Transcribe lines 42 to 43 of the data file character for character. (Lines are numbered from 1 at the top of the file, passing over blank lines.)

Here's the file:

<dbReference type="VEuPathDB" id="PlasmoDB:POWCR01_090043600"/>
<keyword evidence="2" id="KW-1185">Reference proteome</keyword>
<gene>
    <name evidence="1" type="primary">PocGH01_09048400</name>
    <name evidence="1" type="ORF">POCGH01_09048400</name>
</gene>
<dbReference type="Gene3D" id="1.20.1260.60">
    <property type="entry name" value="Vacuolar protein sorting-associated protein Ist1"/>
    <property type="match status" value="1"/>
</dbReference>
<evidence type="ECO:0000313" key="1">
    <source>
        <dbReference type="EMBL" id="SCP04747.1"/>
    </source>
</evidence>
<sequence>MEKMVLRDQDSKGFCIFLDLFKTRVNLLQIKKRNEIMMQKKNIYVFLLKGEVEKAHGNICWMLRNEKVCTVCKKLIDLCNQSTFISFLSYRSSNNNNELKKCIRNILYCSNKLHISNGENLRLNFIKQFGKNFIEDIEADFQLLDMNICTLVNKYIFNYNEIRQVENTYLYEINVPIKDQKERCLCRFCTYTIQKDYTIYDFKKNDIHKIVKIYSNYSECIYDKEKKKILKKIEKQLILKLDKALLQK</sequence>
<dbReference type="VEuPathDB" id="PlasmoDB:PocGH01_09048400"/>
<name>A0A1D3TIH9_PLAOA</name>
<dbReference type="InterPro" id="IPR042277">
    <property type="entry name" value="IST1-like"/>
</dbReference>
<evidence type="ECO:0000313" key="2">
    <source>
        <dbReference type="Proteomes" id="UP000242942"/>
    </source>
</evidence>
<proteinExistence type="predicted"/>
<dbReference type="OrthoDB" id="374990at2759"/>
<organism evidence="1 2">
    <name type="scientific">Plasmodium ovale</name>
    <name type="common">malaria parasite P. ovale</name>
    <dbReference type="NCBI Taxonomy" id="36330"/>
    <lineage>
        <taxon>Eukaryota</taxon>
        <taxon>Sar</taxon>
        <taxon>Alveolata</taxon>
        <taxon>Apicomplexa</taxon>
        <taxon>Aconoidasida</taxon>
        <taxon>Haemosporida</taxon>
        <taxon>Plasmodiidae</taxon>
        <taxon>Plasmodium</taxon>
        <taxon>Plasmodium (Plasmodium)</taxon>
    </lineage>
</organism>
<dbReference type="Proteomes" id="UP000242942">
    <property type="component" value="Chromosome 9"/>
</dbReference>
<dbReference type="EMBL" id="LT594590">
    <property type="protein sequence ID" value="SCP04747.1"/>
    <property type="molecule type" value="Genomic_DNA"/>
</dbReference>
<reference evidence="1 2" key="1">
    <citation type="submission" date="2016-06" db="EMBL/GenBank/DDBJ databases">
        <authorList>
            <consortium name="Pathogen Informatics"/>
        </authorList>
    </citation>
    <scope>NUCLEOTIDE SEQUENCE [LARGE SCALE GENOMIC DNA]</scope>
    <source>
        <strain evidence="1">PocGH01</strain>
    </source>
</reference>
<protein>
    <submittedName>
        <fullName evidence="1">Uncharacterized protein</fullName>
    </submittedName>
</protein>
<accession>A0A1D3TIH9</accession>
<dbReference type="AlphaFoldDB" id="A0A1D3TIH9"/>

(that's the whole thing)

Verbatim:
        <taxon>Plasmodium (Plasmodium)</taxon>
    </lineage>